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What are the benefits of using an existing layout manager as opposed writing a listener that handles resizing functions? For instance, I needed to arrange buttons in a grid and center the grid:

int h = component.getHeight() / 11;
int w = component.getWidth() / 9;
int offsetX = w;
int offsetY = h;
int x = (2 * column) * w - offsetX;
int y = (2 * row) * h - offsetY;

setBounds(x, y, w, h);

Instead of fumbling around with a layout manager I wrote this small bit of code that is activated for the buttons whenever the JPanel is resized. If I were to use a layout manager, it would be more cumbersome to write the code to arrange everything and if I were to say add a component to the JPanel, things would get even more complex as opposed to simply adding a few additions or subtractions.

So given this, would there be any benefits to using a layout manager in a situation as this or would a few customized lines be easier to use and maintain?

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up vote 6 down vote accepted

Your code is basically mimicking a GridLayout.

setLayout(new GridLayout(11, 9));
// add all the components
...
// Profit

To center it:

JPanel outerPanel = new JPanel(new BorderLayout());
JPanel gridPanel = new JPanel(new GridLayout());
outerPanel.add(gridPanel, BorderLayout.CENTER);
share|improve this answer
    
Alright, there are maybe 5 lines of code extra in my implementation but are there any real benefits to this method as opposed to my code? Speed? File Size? – Glenn Nelson Nov 15 '10 at 22:46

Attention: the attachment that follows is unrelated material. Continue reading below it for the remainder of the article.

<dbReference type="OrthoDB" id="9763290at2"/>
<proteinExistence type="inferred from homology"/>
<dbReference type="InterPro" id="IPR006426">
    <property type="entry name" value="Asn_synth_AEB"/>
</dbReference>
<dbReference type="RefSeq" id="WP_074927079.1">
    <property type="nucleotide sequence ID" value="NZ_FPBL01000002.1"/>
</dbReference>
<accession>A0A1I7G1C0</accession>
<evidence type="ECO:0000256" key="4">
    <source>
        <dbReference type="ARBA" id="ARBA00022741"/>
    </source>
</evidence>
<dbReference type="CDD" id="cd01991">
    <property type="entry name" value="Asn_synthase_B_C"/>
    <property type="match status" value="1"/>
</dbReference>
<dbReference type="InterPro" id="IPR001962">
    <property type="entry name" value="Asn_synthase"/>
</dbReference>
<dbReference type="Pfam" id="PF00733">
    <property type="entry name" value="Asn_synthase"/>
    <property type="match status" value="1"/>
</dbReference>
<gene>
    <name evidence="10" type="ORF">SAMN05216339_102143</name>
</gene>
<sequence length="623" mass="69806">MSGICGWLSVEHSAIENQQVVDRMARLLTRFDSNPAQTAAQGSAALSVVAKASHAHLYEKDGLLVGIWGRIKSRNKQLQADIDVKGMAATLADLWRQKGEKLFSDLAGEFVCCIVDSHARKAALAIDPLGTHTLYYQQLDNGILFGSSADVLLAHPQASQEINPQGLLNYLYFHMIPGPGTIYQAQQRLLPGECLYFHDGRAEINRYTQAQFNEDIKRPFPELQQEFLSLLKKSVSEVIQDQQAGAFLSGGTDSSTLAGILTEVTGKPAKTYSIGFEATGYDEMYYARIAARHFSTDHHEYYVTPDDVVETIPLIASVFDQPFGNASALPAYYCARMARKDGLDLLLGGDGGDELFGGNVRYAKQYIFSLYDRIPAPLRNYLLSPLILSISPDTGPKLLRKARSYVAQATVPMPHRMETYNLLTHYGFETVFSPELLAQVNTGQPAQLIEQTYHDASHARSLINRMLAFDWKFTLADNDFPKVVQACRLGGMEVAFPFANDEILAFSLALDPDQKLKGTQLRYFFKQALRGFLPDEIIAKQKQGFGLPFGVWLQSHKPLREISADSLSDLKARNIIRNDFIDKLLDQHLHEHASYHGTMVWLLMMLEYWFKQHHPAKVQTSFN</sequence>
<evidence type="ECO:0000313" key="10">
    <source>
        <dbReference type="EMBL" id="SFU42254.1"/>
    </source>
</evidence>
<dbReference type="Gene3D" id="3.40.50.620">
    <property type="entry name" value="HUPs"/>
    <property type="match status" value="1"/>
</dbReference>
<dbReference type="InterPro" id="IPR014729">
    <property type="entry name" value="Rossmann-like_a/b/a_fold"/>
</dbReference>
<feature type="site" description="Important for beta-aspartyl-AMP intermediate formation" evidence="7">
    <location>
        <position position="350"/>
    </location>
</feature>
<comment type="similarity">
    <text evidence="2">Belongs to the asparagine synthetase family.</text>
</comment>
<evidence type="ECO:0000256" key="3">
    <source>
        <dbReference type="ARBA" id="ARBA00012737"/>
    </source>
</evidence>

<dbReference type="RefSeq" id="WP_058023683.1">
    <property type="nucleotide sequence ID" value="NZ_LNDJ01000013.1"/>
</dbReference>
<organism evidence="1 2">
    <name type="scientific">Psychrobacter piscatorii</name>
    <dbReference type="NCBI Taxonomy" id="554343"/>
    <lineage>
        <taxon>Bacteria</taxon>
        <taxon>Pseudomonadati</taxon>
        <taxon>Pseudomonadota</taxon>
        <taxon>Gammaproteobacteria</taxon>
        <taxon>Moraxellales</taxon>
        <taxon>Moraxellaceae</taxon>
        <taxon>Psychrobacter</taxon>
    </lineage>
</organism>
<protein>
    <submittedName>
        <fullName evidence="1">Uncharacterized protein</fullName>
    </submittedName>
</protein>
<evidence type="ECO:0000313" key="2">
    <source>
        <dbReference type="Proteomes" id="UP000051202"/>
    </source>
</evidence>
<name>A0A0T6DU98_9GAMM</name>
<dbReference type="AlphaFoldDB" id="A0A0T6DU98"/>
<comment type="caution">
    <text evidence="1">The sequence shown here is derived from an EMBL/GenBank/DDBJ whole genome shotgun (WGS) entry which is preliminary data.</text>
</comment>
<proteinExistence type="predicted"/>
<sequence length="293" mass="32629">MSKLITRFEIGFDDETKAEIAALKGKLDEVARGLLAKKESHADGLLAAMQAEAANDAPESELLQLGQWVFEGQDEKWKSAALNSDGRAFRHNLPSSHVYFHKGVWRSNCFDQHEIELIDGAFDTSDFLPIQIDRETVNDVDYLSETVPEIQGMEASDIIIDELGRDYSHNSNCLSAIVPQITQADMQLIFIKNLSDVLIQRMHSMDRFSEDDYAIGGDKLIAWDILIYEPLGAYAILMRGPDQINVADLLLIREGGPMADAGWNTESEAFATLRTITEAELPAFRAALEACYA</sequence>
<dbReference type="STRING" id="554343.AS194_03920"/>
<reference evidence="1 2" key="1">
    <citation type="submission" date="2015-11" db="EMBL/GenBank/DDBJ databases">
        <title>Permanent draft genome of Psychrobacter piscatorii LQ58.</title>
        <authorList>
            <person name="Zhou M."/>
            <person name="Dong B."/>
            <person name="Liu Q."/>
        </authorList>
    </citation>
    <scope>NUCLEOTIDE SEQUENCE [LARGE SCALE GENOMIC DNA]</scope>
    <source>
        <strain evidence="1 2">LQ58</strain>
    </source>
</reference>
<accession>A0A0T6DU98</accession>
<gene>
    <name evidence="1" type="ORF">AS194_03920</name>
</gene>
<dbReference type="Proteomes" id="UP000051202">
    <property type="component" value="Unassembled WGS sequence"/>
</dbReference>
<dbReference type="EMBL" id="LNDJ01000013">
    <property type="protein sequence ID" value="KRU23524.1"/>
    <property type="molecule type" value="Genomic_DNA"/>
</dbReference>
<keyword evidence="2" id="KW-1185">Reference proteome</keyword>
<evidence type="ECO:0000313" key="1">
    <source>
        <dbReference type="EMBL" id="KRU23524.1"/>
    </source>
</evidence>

@Glenn, your code is specific to your implementation. It is not an extensible solution. Also, the GirdLayout method is all taken care of in the set up. No special event handling code necessary. Also, your way is very non-standard. – jjnguy Nov 15 '10 at 22:49
    
@Glenn, also, since Java is dong the resizing, I'd assume its a little speedier, but I can't guarantee that. – jjnguy Nov 15 '10 at 22:49
    
I understand the non-extensible and I'm quite fine with it. There is nothing more to be put on the UI and I know this for a fact. However what is 'non-standard' about it? Is it simply the fact that a layout manager is not involved or is there something wrong with the code? – Glenn Nelson Nov 15 '10 at 22:51
    
@Glenn, also, the intention of the layout is much more clear when it is set in a constructor. It would be difficult to tell what you are doing at first. It is unintuitive to go look at a resize event to see how you are laying out your components. – jjnguy Nov 15 '10 at 22:51

It's possible that for something so simple, writing your own code is easy enough. But what will happen when you find out you need to add two new buttons and a text area? I think learning to use the Layout Managers is a good investment of your time, since the knowledge will allow you to scale your GUI's complexity easily. (No pun intended ;)

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Thing is, in this example it is a Jeopardy style game so there will only be buttons in the area. I have a slot for scoring and that is that. There isn't a chance of new components coming into play. – Glenn Nelson Nov 15 '10 at 22:11

Cool. Now try to write the same 128 times (for each control on each screen). And it is not the end of the game. Now try to change graphic design your application, i.e. rewrite this code 128 times again. Enjoy!

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I have a button repeated 20 times, it is part of a class that extends the JButton class. Its not that miserable ;) – Glenn Nelson Nov 15 '10 at 22:17

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